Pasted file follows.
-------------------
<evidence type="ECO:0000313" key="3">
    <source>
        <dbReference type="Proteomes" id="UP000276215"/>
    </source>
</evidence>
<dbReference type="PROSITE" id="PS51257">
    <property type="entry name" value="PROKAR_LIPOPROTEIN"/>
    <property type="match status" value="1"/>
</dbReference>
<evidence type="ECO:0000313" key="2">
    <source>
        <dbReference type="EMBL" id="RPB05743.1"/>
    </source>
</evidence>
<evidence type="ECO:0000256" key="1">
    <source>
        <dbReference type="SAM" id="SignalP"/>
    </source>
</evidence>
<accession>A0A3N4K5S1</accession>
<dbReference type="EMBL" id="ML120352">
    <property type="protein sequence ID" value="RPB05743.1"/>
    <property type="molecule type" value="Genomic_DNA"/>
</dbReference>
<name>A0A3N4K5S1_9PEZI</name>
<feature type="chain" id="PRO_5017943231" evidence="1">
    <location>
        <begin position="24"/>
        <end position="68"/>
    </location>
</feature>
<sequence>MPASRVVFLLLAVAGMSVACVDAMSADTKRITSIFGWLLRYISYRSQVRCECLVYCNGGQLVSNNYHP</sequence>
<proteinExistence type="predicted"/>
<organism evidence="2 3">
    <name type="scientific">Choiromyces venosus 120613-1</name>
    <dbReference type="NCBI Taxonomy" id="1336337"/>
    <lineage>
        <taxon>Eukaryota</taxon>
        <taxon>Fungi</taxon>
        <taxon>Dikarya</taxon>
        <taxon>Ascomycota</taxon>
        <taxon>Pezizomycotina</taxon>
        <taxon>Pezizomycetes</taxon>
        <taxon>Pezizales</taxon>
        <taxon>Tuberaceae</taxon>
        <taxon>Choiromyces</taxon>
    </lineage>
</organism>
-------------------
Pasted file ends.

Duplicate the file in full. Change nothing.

<evidence type="ECO:0000313" key="3">
    <source>
        <dbReference type="Proteomes" id="UP000276215"/>
    </source>
</evidence>
<dbReference type="PROSITE" id="PS51257">
    <property type="entry name" value="PROKAR_LIPOPROTEIN"/>
    <property type="match status" value="1"/>
</dbReference>
<evidence type="ECO:0000313" key="2">
    <source>
        <dbReference type="EMBL" id="RPB05743.1"/>
    </source>
</evidence>
<evidence type="ECO:0000256" key="1">
    <source>
        <dbReference type="SAM" id="SignalP"/>
    </source>
</evidence>
<accession>A0A3N4K5S1</accession>
<dbReference type="EMBL" id="ML120352">
    <property type="protein sequence ID" value="RPB05743.1"/>
    <property type="molecule type" value="Genomic_DNA"/>
</dbReference>
<name>A0A3N4K5S1_9PEZI</name>
<feature type="chain" id="PRO_5017943231" evidence="1">
    <location>
        <begin position="24"/>
        <end position="68"/>
    </location>
</feature>
<sequence>MPASRVVFLLLAVAGMSVACVDAMSADTKRITSIFGWLLRYISYRSQVRCECLVYCNGGQLVSNNYHP</sequence>
<proteinExistence type="predicted"/>
<organism evidence="2 3">
    <name type="scientific">Choiromyces venosus 120613-1</name>
    <dbReference type="NCBI Taxonomy" id="1336337"/>
    <lineage>
        <taxon>Eukaryota</taxon>
        <taxon>Fungi</taxon>
        <taxon>Dikarya</taxon>
        <taxon>Ascomycota</taxon>
        <taxon>Pezizomycotina</taxon>
        <taxon>Pezizomycetes</taxon>
        <taxon>Pezizales</taxon>
        <taxon>Tuberaceae</taxon>
        <taxon>Choiromyces</taxon>
    </lineage>
</organism>